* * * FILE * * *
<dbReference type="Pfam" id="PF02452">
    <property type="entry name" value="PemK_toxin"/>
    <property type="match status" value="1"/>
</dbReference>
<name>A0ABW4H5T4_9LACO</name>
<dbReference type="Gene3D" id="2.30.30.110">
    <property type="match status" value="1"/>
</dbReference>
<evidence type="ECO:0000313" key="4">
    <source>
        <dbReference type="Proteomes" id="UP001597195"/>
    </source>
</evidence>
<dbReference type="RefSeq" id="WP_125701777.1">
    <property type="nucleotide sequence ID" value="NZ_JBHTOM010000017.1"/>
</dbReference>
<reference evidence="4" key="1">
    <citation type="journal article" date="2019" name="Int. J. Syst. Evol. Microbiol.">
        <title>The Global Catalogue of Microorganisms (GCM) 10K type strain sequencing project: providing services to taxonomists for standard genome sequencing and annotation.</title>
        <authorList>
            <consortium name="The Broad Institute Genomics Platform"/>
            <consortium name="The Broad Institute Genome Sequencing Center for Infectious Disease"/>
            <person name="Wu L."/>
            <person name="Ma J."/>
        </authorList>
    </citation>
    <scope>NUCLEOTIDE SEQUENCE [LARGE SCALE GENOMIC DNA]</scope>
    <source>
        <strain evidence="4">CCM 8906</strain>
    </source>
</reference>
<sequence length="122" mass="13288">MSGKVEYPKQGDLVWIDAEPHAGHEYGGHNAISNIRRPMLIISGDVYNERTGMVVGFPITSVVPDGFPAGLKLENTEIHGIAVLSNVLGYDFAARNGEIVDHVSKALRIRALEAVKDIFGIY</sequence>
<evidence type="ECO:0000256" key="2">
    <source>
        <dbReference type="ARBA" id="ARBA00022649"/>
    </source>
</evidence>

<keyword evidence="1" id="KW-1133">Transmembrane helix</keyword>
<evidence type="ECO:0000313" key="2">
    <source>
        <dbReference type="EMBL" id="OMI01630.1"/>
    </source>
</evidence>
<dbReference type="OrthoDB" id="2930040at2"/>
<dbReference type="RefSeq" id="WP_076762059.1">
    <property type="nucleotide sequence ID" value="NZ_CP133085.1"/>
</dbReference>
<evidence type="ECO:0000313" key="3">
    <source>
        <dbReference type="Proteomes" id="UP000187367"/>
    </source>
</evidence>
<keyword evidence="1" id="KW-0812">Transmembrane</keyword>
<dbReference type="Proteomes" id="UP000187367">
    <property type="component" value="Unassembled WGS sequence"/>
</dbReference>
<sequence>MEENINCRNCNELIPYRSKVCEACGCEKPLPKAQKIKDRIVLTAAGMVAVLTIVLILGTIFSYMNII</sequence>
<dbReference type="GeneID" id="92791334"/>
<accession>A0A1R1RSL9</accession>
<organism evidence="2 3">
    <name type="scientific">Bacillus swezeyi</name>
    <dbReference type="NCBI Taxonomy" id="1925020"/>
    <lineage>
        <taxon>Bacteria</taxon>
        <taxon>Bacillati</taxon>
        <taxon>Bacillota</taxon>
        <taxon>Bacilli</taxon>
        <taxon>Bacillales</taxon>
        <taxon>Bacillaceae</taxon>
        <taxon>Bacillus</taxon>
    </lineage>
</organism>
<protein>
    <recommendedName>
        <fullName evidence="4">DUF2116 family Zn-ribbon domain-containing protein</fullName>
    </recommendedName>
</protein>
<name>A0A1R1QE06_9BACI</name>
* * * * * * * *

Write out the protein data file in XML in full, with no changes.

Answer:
<dbReference type="Pfam" id="PF02452">
    <property type="entry name" value="PemK_toxin"/>
    <property type="match status" value="1"/>
</dbReference>
<name>A0ABW4H5T4_9LACO</name>
<dbReference type="Gene3D" id="2.30.30.110">
    <property type="match status" value="1"/>
</dbReference>
<evidence type="ECO:0000313" key="4">
    <source>
        <dbReference type="Proteomes" id="UP001597195"/>
    </source>
</evidence>
<dbReference type="RefSeq" id="WP_125701777.1">
    <property type="nucleotide sequence ID" value="NZ_JBHTOM010000017.1"/>
</dbReference>
<reference evidence="4" key="1">
    <citation type="journal article" date="2019" name="Int. J. Syst. Evol. Microbiol.">
        <title>The Global Catalogue of Microorganisms (GCM) 10K type strain sequencing project: providing services to taxonomists for standard genome sequencing and annotation.</title>
        <authorList>
            <consortium name="The Broad Institute Genomics Platform"/>
            <consortium name="The Broad Institute Genome Sequencing Center for Infectious Disease"/>
            <person name="Wu L."/>
            <person name="Ma J."/>
        </authorList>
    </citation>
    <scope>NUCLEOTIDE SEQUENCE [LARGE SCALE GENOMIC DNA]</scope>
    <source>
        <strain evidence="4">CCM 8906</strain>
    </source>
</reference>
<sequence length="122" mass="13288">MSGKVEYPKQGDLVWIDAEPHAGHEYGGHNAISNIRRPMLIISGDVYNERTGMVVGFPITSVVPDGFPAGLKLENTEIHGIAVLSNVLGYDFAARNGEIVDHVSKALRIRALEAVKDIFGIY</sequence>
<evidence type="ECO:0000256" key="2">
    <source>
        <dbReference type="ARBA" id="ARBA00022649"/>
    </source>
</evidence>

<keyword evidence="1" id="KW-1133">Transmembrane helix</keyword>
<evidence type="ECO:0000313" key="2">
    <source>
        <dbReference type="EMBL" id="OMI01630.1"/>
    </source>
</evidence>
<dbReference type="OrthoDB" id="2930040at2"/>
<dbReference type="RefSeq" id="WP_076762059.1">
    <property type="nucleotide sequence ID" value="NZ_CP133085.1"/>
</dbReference>
<evidence type="ECO:0000313" key="3">
    <source>
        <dbReference type="Proteomes" id="UP000187367"/>
    </source>
</evidence>
<keyword evidence="1" id="KW-0812">Transmembrane</keyword>
<dbReference type="Proteomes" id="UP000187367">
    <property type="component" value="Unassembled WGS sequence"/>
</dbReference>
<sequence>MEENINCRNCNELIPYRSKVCEACGCEKPLPKAQKIKDRIVLTAAGMVAVLTIVLILGTIFSYMNII</sequence>
<dbReference type="GeneID" id="92791334"/>
<accession>A0A1R1RSL9</accession>
<organism evidence="2 3">
    <name type="scientific">Bacillus swezeyi</name>
    <dbReference type="NCBI Taxonomy" id="1925020"/>
    <lineage>
        <taxon>Bacteria</taxon>
        <taxon>Bacillati</taxon>
        <taxon>Bacillota</taxon>
        <taxon>Bacilli</taxon>
        <taxon>Bacillales</taxon>
        <taxon>Bacillaceae</taxon>
        <taxon>Bacillus</taxon>
    </lineage>
</organism>
<protein>
    <recommendedName>
        <fullName evidence="4">DUF2116 family Zn-ribbon domain-containing protein</fullName>
    </recommendedName>
</protein>
<name>A0A1R1QE06_9BACI</name>